The Akshardham temple attack on September 24, 2002, was the biggest ever jehadi action in the State. According to the police, it was carried out by two fidayeens from Kashmir. Local Muslims helped with preparations. However, the evidence in the case is not strong. It is based on the testimony of one of the Kashmiri conspirators, Chand Khan, who gave differing statements to the police. He told the Jammu and Kashmir Police that he did not know anyone in Ahmedabad. But, in his confession to the Gujarat Police, he mentioned the five local people arrested in Ahmedabad.

When Haren Pandya, Modi's main rival, was killed on March 26, 2003, Pandya's father accused Modi of involvement in the incident and said it was a "political assassination". Soon after, the police started raiding Muslim areas in Ahmedabad's walled city in search of Pakistani Inter-Services Intelligence agents and illegally detained several youth and even a few old people. Finally, five persons were arrested in Ahmedabad and eight Hyderabadi youth were arrested in Andhra Pradesh. However, the alleged mastermind, Maulana Sufiyan Patangia, who used to run the Waliullah seminary in Ahmedabad's old city, is absconding. The motive behind the murder is still not established.

The Muslim community's reaction has been to withdraw. After the violence, ghettoisation has sharpened divisions. Many refugees were scared to return to their homes, and shifted to Muslim areas such as Juhapura on the outskirts of the city. Even though they were the targets of attack, a disproportionate number of Muslims were detained. Many were charged under the Prevention of Terrorism Act (POTA) and are still in jail. The fear of police repression has made the youth retreat into silence.

"After the riots, any Muslim is seen as a terrorist by the police and judiciary. Why weren't the riot-accused booked under POTA? Why are they still free?" asks Haashim Quereshi, a lawyer defending several POTA accused. "People are scared to speak out against injustices and even warn me if I give an interview on television. The community is so scared that at times, people have refrained from taking Moharram processions out into the city. This happened for two years after the Babri Masjid demolition and also after the post-Godhra violence."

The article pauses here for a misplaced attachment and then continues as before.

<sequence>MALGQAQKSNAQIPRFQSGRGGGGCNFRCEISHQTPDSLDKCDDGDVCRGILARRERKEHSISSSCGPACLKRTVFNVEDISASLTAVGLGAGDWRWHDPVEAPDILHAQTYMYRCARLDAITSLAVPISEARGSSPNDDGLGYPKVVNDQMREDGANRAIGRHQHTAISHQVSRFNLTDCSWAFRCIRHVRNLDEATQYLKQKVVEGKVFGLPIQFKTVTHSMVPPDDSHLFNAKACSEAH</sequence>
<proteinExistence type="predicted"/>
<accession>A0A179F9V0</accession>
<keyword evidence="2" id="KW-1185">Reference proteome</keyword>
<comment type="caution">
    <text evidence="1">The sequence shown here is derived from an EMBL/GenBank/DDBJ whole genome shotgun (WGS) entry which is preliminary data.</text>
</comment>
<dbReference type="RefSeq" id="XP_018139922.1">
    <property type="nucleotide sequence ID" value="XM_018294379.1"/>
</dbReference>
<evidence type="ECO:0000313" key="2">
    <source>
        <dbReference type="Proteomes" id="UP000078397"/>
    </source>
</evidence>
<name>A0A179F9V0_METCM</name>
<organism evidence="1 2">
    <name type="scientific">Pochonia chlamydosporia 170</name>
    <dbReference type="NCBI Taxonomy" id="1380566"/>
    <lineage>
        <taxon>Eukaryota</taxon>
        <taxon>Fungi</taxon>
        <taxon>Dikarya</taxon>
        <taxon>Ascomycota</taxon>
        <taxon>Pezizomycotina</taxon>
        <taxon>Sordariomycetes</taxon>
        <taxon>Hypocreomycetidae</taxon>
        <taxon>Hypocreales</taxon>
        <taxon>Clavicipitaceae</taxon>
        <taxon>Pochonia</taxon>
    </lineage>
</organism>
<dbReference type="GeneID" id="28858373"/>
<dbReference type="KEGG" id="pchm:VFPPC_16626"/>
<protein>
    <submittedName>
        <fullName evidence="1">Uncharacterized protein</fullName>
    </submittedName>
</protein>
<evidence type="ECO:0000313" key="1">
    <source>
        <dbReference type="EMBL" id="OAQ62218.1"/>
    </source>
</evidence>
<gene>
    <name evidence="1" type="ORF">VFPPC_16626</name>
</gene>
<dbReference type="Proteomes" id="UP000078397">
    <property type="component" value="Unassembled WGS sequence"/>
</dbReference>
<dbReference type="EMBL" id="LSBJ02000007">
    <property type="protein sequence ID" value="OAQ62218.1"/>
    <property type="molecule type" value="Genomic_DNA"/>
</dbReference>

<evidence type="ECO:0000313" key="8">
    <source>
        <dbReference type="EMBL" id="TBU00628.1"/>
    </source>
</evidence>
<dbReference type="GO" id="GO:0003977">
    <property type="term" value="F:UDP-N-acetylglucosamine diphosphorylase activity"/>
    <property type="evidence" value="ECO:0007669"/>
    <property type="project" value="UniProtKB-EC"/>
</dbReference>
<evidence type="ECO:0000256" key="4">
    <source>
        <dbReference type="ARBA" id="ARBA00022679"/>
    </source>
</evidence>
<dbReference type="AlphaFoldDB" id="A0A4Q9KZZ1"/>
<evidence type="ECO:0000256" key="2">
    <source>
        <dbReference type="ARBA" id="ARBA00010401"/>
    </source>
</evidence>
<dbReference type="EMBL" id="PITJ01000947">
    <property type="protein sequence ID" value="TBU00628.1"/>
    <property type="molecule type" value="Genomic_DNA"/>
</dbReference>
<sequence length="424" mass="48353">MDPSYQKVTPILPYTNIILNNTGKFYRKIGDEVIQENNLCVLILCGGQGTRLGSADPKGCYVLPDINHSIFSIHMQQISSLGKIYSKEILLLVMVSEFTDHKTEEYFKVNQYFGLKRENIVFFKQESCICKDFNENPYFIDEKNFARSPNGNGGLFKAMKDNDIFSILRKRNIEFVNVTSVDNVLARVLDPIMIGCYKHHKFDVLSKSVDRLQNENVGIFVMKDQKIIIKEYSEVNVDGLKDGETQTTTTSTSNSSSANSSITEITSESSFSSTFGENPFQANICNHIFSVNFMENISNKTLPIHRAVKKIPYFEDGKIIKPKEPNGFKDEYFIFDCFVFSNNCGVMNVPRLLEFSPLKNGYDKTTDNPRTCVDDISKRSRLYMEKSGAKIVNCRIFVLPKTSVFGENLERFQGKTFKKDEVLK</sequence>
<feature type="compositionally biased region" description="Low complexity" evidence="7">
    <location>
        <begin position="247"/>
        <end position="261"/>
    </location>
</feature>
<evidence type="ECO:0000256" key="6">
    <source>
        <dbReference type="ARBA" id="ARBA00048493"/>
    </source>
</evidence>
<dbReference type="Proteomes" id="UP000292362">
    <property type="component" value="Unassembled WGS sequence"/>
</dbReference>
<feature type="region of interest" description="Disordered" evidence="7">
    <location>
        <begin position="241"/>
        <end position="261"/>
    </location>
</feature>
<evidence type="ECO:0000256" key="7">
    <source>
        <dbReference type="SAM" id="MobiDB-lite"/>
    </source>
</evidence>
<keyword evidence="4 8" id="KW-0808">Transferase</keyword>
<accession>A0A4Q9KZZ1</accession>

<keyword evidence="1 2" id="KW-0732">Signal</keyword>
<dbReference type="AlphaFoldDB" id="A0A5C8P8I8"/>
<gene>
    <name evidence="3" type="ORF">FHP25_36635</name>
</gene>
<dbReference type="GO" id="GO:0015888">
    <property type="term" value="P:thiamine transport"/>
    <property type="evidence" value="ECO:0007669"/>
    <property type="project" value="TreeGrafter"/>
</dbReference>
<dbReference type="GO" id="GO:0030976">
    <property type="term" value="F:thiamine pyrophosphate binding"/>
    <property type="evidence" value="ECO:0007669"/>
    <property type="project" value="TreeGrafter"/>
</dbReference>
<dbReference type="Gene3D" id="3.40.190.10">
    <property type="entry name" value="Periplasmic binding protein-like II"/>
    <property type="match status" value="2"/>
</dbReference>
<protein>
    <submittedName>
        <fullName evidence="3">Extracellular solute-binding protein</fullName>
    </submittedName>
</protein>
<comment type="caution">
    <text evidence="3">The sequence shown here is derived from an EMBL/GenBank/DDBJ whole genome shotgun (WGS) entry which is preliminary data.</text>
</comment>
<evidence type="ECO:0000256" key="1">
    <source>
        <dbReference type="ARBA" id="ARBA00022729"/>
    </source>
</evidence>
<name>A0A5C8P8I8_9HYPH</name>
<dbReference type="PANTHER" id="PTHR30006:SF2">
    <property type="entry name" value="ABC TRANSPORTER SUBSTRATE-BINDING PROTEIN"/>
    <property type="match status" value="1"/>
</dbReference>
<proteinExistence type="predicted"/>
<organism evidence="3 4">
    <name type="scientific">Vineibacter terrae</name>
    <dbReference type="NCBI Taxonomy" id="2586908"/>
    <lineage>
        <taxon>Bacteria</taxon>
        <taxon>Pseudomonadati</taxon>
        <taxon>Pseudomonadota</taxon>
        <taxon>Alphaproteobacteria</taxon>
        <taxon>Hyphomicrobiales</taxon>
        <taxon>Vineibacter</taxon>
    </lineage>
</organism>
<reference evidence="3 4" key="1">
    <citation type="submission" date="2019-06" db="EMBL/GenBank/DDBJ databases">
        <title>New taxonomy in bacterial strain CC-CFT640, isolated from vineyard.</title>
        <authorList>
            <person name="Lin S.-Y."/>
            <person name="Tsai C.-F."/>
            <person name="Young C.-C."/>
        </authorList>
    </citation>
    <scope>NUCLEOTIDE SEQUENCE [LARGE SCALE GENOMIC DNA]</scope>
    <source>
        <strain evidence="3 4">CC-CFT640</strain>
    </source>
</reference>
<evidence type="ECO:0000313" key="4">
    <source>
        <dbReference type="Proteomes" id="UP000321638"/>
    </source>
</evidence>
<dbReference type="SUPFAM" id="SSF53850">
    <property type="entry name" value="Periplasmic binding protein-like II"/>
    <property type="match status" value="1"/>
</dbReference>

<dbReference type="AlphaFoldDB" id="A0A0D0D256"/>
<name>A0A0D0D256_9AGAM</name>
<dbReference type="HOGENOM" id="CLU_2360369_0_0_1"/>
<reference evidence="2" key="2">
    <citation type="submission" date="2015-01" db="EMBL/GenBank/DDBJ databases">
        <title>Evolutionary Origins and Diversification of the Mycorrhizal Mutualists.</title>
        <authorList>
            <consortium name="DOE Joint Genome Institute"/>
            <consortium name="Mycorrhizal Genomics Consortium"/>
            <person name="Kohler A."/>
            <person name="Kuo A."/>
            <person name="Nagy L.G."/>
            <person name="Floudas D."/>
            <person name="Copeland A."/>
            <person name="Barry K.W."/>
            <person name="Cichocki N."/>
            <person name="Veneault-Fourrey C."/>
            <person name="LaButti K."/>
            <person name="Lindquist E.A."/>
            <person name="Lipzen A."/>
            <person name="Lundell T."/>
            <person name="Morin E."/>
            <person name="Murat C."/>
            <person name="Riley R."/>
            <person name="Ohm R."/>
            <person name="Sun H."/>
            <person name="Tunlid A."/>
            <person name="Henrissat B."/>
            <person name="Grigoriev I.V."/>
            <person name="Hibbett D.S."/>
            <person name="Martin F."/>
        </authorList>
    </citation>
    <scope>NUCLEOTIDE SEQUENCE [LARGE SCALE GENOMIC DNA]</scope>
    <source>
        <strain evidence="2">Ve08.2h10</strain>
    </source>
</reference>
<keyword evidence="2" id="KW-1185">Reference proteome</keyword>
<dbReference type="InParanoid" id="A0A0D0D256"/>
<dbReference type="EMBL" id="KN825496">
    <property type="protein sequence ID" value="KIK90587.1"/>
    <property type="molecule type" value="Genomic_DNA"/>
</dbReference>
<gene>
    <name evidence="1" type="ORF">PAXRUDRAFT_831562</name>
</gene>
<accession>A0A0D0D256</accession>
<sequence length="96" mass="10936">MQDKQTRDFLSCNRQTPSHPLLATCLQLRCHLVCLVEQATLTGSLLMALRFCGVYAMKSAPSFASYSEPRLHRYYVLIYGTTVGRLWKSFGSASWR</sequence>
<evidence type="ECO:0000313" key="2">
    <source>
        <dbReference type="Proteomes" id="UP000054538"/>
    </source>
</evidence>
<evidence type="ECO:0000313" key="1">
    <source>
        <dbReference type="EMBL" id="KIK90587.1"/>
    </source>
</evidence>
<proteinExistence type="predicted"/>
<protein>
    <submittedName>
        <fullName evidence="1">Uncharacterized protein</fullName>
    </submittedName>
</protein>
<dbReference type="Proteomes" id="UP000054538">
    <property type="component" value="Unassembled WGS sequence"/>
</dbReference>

The feeling of being "second-class citizens" and not enjoying the same rights as others has made some within the community huddle together, seeking safety in numbers. "They [Hindus] look at us differently. I was not given admission to high-school even though I had good marks. They saw my surname and decided not to take me. Others with lower marks got in," says Arif Quereshi (25), who owns a steel mill and is part of the orthodox Jamaat Ahl-E-Hadis. "Even in college, they wouldn't take us in sports teams. We complained but nothing happened. After all, we are at their mercy. They are the ones who make all the decisions."

After the communal violence, the Vishwa Hindu Parishad declared a boycott of Muslims, which has marginalised the community further. In several villages, people stopped patronising Muslim shops. In cities, Muslims were not admitted to schools or given employment. Most are self-employed. "To escape discrimination, my friend changed his name to `Gandhi' and then his business started flourishing," said Haashim Quereshi.

Fear has also driven many Muslims to become part of this repressive system. "Many Muslims have become police informers, so that they are protected from harassment," says Quereshi. In Godhra, the Muslim community has surrendered. After the burning of the Sabarmati Express, there were many false arrests. Five municipal councillors supporting the Congress are still in jail, accused of being terrorists. . For years, Muslim areas have been without municipal services and electricity. In the recent municipal elections, 18 Muslim councillors decided to support the BJP in exchange for peace and facilities that they had been denied.

Another trend is the slow but steady growth of orthodox groups such as the Tablighi Jamaat and the Jamaat Ahl-E-Hadis. While around 75 per cent of Ahmedabad's Muslims are Barelvi, around 20 per cent are with the Tablighi Jamaat and a very small percentage is with the Jamaat Ahl-E-Hadis. The more conservative groups have grown in Kutch, where they undertook earthquake rehabilitation work.

"The Tablighi Jamaat has grown mainly because it is very organised and works hard to mobilise people," says Dr. Hanif Lakdawala, an activist from a non-governmental organisation. "More people are attracted to it because the minority is feeling cornered and wants to identify itself with a group. The more they are pushed, the more they want to assert their identity." Even within these sects, there is friction. Followers of the Jamaat Ahl-E-Hadis are not allowed to worship in Barelvi masjids (mosques) because of their method of doing namaaz (prayer).

"Our idea of jehad has nothing to do with violence. Jehad is the struggle within oneself to become a better person. Our religion does not preach harm to anyone. Those who harm others in the name of religion cannot be called true Muslims," says Ayub Tanwar, a scrap dealer and a follower of the Jamaat Ahl-E-Hadis. "There is no extremism in Ahmedabad. Most of us are traders. We just work all day and go home to sleep. We don't get involved in anything else."

"Injustice is increasing all over the world, that's why you see more violence. This is all political. It has nothing to do with religion," said Imam Shabbir Bihari, the Imam of the Jama Masjid. "Why aren't the LTTE [Liberation Tigers of Tamil Eelam], naxalites, Bajrang Dal men or extremists in the North-East called terrorists? Why are only Muslims labelled terrorists? It is only being done to spread communal venom."